After you complete either of these methods, if the mailbox has not been restored, you may have created a user account that has a name that is different from the previous Exchange Server recipient.

At this point, you can expect the server to function and the users to be able to retrieve e-mail.

To Use the Exmerge.exe Tool

If the information store starts, but there are other issues that you have to troubleshoot, use the Exmerge.exe tool to export all the user's mailboxes to .pst files. After you do so, merge the .pst files to user mailboxes in a new Priv.edb file. If you use offline storage for mail (.ost files), you have to move the .ost files to a .pst file before you start this procedure to prevent you from losing any .ost data. Note that the Exmerge.exe tool only permits you to move user mailboxes. You cannot use Exmerge.exe to move specific Exchange Server configuration properties such as connector settings, Microsoft Outlook settings, or client-side rules. You cannot use Exmerge.exe to move distribution lists, memberships in those distribution lists, or public folders. If you tried this procedure, you must re-create or reconfigure the distribution lists manually. This procedure also destroys your single instance store for messages up to that point. As a result, the Exchange Server databases run the risk of growing substantially.

For additional information about the Exmerge.exe tool, click the following article number to view the article in the Microsoft Knowledge Base:
174197 Microsoft Exchange Mailbox Merge program (Exmerge.exe) information
To download the Exmerge.exe tool, visit the following Microsoft Web site:
Microsoft Exchange Server Mailbox Merge Wizard (ExMerge)
Note This version of Exmerge.exe was publicly used to deal with the "Love Bug" virus. That is why the download package is named Iloveyouhlpi.zip.

After you download and extract the Exmerge.exe utility, delete the Exmerge.ini file that is located in the folder where you extracted the files. This procedure prevents errors from occurring while you are running the Exmerge.exe utility.
  1. Make sure that users are not currently running an e-mail client program and accessing e-mail messages on the server.
  2. Run Exmerge.exe using step 1 of the two-step merge process, and then enter all users.
  3. When the Exmerge.exe operation is complete, stop the Exchange Server Information Store service.
  4. Rename the Pub.edb and Priv.edb files in the ExchSrvr\Mdbdata folder on the server. Delete all other files in this folder. Make sure that you do not delete the Pub.edb and Priv.edb files that you renamed until after you are sure the merge completed successfully.
  5. Restart the Exchange Server Information Store service.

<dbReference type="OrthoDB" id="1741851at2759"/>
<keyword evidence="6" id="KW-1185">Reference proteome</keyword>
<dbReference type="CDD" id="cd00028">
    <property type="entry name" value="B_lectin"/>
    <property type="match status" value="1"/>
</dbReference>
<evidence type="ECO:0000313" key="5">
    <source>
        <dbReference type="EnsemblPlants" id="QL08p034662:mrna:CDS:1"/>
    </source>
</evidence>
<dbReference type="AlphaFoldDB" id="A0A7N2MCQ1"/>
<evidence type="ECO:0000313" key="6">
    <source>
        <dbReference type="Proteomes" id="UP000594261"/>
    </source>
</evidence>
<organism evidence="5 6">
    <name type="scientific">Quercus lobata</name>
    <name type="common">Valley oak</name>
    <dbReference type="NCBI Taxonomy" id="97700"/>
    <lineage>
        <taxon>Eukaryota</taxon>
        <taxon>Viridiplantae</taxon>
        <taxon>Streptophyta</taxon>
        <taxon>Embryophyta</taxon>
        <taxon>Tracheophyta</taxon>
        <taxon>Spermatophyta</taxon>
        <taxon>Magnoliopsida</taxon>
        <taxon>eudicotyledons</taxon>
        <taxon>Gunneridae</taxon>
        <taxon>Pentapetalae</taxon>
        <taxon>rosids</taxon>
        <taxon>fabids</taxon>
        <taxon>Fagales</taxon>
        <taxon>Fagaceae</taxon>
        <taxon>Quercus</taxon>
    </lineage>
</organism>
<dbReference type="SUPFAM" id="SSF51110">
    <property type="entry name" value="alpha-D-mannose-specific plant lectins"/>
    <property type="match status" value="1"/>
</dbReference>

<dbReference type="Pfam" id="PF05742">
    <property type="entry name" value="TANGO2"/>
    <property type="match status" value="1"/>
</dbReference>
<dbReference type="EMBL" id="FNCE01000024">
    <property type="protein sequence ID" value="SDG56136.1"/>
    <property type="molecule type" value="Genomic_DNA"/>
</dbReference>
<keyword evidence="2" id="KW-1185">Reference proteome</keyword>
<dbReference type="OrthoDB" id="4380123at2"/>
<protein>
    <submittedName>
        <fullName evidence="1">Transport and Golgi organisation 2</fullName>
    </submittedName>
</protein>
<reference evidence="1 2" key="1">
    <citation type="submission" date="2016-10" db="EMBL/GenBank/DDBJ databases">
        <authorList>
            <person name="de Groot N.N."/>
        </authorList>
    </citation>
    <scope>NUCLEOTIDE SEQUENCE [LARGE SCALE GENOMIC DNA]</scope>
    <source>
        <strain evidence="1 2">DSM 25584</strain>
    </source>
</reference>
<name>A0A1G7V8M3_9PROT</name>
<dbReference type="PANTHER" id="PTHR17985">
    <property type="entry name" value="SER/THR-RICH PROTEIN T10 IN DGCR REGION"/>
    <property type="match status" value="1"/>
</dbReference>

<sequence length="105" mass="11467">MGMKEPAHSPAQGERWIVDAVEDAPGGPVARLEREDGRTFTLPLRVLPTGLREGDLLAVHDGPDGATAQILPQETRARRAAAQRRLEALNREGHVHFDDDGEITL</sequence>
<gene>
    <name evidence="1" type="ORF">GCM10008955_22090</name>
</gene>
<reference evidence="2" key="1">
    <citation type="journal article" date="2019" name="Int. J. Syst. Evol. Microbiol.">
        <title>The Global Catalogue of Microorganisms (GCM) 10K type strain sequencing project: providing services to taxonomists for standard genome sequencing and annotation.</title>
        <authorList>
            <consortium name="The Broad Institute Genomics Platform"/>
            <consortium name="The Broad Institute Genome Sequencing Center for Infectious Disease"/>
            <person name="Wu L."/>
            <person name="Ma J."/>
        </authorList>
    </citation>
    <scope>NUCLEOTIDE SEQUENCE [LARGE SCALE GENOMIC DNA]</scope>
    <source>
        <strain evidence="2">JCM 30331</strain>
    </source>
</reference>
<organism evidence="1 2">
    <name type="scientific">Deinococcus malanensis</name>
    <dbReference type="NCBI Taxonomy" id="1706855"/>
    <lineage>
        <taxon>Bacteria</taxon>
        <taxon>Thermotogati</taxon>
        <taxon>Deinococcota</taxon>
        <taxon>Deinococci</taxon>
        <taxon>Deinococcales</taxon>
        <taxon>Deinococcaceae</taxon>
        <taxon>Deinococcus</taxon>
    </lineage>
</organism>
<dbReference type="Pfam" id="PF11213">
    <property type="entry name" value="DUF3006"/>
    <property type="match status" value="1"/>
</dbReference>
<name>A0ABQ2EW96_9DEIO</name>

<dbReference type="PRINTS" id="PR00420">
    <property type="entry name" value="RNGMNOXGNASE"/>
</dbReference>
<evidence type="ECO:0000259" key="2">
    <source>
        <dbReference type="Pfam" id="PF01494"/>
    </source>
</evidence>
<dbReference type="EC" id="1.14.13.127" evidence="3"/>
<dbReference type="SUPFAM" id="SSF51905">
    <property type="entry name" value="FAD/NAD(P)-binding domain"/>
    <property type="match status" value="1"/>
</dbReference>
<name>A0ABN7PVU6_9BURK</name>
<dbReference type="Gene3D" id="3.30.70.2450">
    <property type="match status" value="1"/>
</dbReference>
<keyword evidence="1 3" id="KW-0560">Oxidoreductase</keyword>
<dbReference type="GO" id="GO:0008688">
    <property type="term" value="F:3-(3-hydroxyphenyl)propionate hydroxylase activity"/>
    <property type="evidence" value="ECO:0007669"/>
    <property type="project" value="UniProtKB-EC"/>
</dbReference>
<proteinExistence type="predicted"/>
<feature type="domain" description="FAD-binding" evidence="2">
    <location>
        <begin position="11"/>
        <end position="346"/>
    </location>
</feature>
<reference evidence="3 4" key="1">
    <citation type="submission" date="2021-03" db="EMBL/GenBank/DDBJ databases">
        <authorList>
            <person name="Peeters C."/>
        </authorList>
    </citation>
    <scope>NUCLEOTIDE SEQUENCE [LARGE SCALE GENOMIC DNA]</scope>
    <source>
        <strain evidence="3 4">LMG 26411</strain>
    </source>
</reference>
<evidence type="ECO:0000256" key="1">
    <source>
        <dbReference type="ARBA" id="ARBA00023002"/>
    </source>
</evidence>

6. On a client computer, start Outlook, and then send an e-mail message to all the users in the Exchange Server global address book.

    Note If you do not complete this step, step 2 of the Exmerge.exe two-step merge process does not show that there are any available mailboxes to restore.
  7. Run Exmerge.exe by using step 2 of the two-step merge process, and then enter all users. When this process is complete, the e-mail messages that were previously stored in the .pst files are moved to Exchange Server mailboxes.
You now have a new Priv.edb file that contains fresh copies of all mail messages.

For additional information about restoring the Exchange Server information store, click the following article numbers to view the articles in the Microsoft Knowledge Base:
231299 Information store returns service-specific error 335544375
162354 DS_E_COMMUNICATIONS_PROBLEM running ISINTEG -PATCH
172813 Troubleshooting high CPU utilization by Store.exe
242364 Information store does not start after an offline defragmentation with 4294966277
219419 Information store stops unexpectedly and cannot be repaired
259688 How to use the Exmerge utility to extract data from a damaged private information store

For more information about Exchange disaster recovery, see the Exchange 5.5 Disaster Recovery white paper. To do so, visit the following Microsoft Web site:
http://www.microsoft.com/downloads/details.aspx?FamilyID=df586628-3abe-40c3-8e8f-beb4122de3d7
For more information about the Isinteg.exe and Eseutil.exe utilities, see the Eseutil.rtf and Isinteg.rtf documents that are located in the ExchSrvr\Server\Support\Utils folder of the Exchange Server CD.

Properties

Article ID: 272570 - Last Review: August 22, 2012 - Revision: 12.0
Applies to
  • Microsoft Exchange Server 5.5 Standard Edition
  • Microsoft BackOffice Small Business Server 4.5
Keywords: